Become a Member

Get access to more than 30 brands, premium video, exclusive content, events, mapping, and more.

Already have an account? Sign In

Become a Member

Get access to more than 30 brands, premium video, exclusive content, events, mapping, and more.

Already have an account? Sign In

Brands

News

Armstrong lashes out at Walsh charges

Former Tour de France winner Lance Armstrong issued a harshly worded statement Wednesday on the eve of the publication of a new book reviving claims that the American cyclist was a doper. Armstrong criticized "From Lance to Landis," the latest book by Irish writer David Walsh regarding Armstrong and doping accusations from the Tour de France, an English follow-up to his “LA Confidential,” published in French in 2004. "Predictably, on the eve of the Tour de France, I will be the subject of a repeated, baseless attack in yet another unobjective book," Armstrong said in a statement released

Don't miss a moment from Paris-Roubaix and Unbound Gravel, to the Giro d’Italia, Tour de France, Vuelta a España, and everything in between when you join Outside+.

By Staff and wire reports

Former Tour de France winner Lance Armstrong issued a harshly worded statement Wednesday on the eve of the publication of a new book reviving claims that the American cyclist was a doper.

Armstrong criticized “From Lance to Landis,” the latest book by Irish writer David Walsh regarding Armstrong and doping accusations from the Tour de France, an English follow-up to his “LA Confidential,” published in French in 2004.

“Predictably, on the eve of the Tour de France, I will be the subject of a repeated, baseless attack in yet another unobjective book,” Armstrong said in a statement released Wednesday.

“Trying to jump on the bandwagon of current publicity surrounding cycling, Walsh now issues a recycled version of two earlier French books that were likewise founded upon a demonstrably false string of sensational, untrue and fabricated allegations.

“This latest attack will be no different than the first two – a sensationalized attempt to cash in on my name and sully my reputation.

“Like most fair-minded people, I am sick and tired of those who try to profit off the tactics of smear and guilt by innuendo or association.”

Armstrong has faced numerous doping allegations against him, including a modern test performed upon an older urine sample that had been unavailable at the time of Armstrong’s first Tour victory in 1999. He retired after winning his seventh Tour in 2005. Armstrong has always insisted that each of those victories had been achieved without the aid of performance-enhancing drugs.

“I raced clean. I won clean,” Armstrong said. “I am the most tested athlete in the history of sports. I have defended myself and my reputation and won every court case to prove I was clean.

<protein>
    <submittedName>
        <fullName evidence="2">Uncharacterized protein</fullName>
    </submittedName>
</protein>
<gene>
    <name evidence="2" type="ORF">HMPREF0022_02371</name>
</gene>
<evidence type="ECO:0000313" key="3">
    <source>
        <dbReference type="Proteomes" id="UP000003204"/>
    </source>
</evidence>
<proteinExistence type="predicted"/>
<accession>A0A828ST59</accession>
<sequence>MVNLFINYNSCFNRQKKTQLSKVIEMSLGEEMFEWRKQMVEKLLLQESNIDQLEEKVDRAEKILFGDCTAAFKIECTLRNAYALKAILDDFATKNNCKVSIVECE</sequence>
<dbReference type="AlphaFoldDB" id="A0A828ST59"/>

“Yet another Walsh book with baseless, sensational and rejected allegations will not overcome the truth.”

Armstrong said that Walsh is motivated by a personal dislike for him and has paid sources for information and repeated inaccurate information for several years. Walsh did concede that he had paid former U.S. Postal soigneur Emma O’Reilly after having interviewed her in preparation for his first book.

“The allegations and sources in the latest book remain just as baseless, unreliable and manufactured as they were in the first two books,” Armstrong said.

“Continuing a pattern of distortion and fabrication started in the other books, the new book takes recycled allegations from the first books and cherry-picked allegations and testimony from the losing side of a court case I won and attempts to portray them as facts.”

Armstrong reached a $7.5 million settlement with a promotions firm over payment of a bonus for his sixth consecutive Tour triumph, He has often cited that payout in attacking critics.

“I responded in court to these allegations, most of which are made by a handful of grudge holders, axe grinders, and a so-called ‘expert’ whose graduate degree turned out to be by way of correspondence courses – and I proved them false,” Armstrong said. “I was vindicated yet again.”

The firm, SCA of Texas, had sold an insurance policy to Tailwind Sports – partly owned by Armstrong – guaranteeing payment of a $5 million bonus if the American were to win his sixth Tour de France in 2004.

Following publication of Walsh’s first book that same year, the promotions firm argued that it didn’t have to make the payout, since the victory was “apparently” the result of doping.

Armstrong sued and SCA settled once members of an arbitration panel ruled that the suit had merit, because the original contract contained no caveat that would have barred payment even if doping allegations were proven. The panel did not rule on the veracity of the doping claims themselves.